Not having satisfied as for the Vandyke prints, I again went back to my root notes. Is the ferric ammonium citrate too brown or something wrong with the tap water, wait! it could be the paper also. Not having a single clue of all the attributes combined, started off with at-least the basic to-do’s.
make sure you label your containers right.
A 2.4gm of ferric ammonium citrate to be mixed with 11.cc of distilled water.
B .5gm of tartaric acid with the same amount of distilled water.
C 1.3gm of silver nitrate which is the most toxic and corrosive.
Mix solution A and B after everything is dissolved, pour the mixture in the silver nitrate solution. Store in a cool dry place and away from UV light.
I am not sure if weather conditions react in different places, the test conducted here in Goa Cap had a reading of 28.3 centigrade and humidity was 77%.
While the magic portion was stored in a dark place, the next thing you might want to do is prepare the fixer and water, seriously, it saves you a lot of time when you come back running holding the negative that you exposed and then having to prepare.
Since sodium thiosulfate is mostly used for Vandyke brown, prepare yourself a 5% solution with 500 ml of water, and mix it well till you see it is dissolved. Have another tray ready with tap water and a pinch of citric acid and finally one last tray with just plain water.
Coat, and better coat it properly. Clear out any unused objects from the table. Make sure the table is flat. Since this process should be done in dim or red light, you don’t want your things flying everywhere. On a flat surface, lay down the paper. Now remember, that magic portion, yes the silver nitrate solution take it out, make sure you have gloves on, this solution is very unsafe and hope you don’t like stains by silver nitrate on your hand. With the help of a syringe, pull in a small amount, enough to complete a line in the paper.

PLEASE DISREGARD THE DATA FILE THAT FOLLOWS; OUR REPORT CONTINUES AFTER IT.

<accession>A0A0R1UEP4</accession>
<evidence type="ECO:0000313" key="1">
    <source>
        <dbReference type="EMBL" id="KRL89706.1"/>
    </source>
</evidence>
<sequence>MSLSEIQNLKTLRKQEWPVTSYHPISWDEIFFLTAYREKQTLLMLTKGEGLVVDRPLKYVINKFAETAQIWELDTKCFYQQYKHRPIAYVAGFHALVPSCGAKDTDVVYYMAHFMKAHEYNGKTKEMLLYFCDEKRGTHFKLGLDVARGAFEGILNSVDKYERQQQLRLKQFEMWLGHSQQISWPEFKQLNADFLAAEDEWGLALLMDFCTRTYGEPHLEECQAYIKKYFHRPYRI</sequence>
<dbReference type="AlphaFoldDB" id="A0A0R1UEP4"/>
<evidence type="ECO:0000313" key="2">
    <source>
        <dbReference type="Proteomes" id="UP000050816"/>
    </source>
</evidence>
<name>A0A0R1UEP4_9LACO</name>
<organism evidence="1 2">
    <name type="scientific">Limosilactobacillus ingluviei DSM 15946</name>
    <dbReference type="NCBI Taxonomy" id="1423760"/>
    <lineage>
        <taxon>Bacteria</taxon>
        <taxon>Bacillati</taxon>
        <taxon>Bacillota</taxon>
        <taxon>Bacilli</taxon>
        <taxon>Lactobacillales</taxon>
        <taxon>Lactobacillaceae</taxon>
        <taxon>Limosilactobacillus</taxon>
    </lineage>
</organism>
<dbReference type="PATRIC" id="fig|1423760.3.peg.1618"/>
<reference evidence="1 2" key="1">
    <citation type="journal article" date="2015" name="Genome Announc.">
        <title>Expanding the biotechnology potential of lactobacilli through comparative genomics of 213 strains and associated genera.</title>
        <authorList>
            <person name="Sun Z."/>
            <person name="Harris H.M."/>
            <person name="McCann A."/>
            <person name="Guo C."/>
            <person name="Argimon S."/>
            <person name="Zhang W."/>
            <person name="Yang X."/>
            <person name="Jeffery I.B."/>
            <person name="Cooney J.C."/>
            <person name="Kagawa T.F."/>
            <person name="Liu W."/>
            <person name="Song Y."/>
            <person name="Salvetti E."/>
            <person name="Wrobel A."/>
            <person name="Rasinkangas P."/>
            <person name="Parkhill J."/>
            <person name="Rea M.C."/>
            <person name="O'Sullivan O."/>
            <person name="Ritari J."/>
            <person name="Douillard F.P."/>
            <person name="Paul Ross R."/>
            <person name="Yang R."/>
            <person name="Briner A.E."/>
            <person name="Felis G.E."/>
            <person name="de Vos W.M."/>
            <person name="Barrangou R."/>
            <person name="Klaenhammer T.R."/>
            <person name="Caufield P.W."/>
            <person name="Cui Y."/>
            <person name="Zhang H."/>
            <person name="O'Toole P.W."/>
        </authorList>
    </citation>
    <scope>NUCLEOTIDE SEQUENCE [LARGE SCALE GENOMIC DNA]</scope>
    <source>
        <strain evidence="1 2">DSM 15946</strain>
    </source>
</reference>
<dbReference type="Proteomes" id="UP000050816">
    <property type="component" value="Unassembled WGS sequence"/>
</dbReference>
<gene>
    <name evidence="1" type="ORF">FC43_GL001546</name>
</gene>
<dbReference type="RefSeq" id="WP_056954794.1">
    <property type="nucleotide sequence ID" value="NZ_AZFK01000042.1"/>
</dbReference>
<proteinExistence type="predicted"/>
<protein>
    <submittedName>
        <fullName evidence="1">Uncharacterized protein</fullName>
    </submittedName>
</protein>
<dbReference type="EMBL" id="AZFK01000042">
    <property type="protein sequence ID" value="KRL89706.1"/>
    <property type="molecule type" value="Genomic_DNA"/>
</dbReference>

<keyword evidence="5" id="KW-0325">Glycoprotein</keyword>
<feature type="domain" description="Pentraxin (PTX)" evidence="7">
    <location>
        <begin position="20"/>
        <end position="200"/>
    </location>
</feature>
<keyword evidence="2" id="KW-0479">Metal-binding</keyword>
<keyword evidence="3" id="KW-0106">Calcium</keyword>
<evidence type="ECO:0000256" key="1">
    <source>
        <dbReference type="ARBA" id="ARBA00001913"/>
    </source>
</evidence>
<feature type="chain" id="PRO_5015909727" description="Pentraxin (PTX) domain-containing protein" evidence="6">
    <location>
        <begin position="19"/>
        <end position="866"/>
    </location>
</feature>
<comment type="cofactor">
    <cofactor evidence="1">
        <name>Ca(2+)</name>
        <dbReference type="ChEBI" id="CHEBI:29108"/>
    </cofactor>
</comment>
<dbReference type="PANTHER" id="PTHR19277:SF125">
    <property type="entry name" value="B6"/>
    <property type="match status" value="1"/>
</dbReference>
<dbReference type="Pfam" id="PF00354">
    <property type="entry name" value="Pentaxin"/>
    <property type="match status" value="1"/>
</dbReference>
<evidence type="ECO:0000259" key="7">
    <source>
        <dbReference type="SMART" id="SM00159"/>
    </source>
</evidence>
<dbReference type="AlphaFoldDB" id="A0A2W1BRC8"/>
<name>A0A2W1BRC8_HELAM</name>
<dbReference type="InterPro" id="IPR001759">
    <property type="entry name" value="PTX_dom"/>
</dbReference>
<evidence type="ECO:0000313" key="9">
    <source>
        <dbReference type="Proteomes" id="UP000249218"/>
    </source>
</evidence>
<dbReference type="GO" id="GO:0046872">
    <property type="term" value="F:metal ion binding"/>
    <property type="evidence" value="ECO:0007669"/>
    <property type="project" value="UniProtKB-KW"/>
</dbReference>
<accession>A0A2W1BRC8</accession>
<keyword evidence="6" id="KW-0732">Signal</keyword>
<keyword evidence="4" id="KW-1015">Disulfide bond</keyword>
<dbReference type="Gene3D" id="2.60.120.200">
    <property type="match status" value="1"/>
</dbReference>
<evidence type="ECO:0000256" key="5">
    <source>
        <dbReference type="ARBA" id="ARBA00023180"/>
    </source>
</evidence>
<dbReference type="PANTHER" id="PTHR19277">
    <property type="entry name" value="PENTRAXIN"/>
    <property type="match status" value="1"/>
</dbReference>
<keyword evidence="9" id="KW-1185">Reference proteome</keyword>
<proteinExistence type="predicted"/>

Coating now begins. With a glass rod slowly start to roll over the paper, do not grip it too tightly, hold the tapered ends of the rod and just glide. Some prefer brush over this, but most of the brushes have a metal tape which in turn could react with your chemicals. If using a brush, go for Hake brush with broad wooden handle and extremely soft fine hair.
Apply two coats at least, and let it dry. Again, better to let it dry horizontally than clipping it on. Fifteen to twenty minutes should be ideal for drying, depending which part of the world you live in. During the end, a light blow dry to the uncoated area (back side) is recommended.
Next step, prepare the glass sheet. Always remember to give it a soft padding at the bottom surface, where the negatives would be placed. In my case i am using a soft blanket. Shine it as much as you like. Carefully place the sensitized paper and then your negative. Cover it up with another glass sheet and clip it at the edges which should act like a lock.
Well, till here this is what I have been following. I started off with a test strip to correctly determine my rendering of both the shadows and the highlights. Check the video below.
Point to remember: Please be aware of the paper you will be using, in my case I was using the Italian fabriano type paper.
The test strip showed between twenty four to twenty eight minutes for a decent render.
For the first exposure, I set it to twenty minutes. Here is the image.
But since I had not acidified the paper, right after I fixed it in the sodium thiosulfate, it somehow started to break away.
So next step was to acidify the paper, of which I did and the result is pretty strange.
Check below. This was exposed for twenty six minutes.
It’s almost black and white, except for the edges which has a slight gradation of the brown.
Exposure in its process. Also, the time was about four thirty p.m. and sun rays were pretty light. But yeah, it could be anything.
That’s it for today. For now I have acidified the paper, tomorrow I expose it in the mid-day sun.
Feel free to ask or contact if it interests you.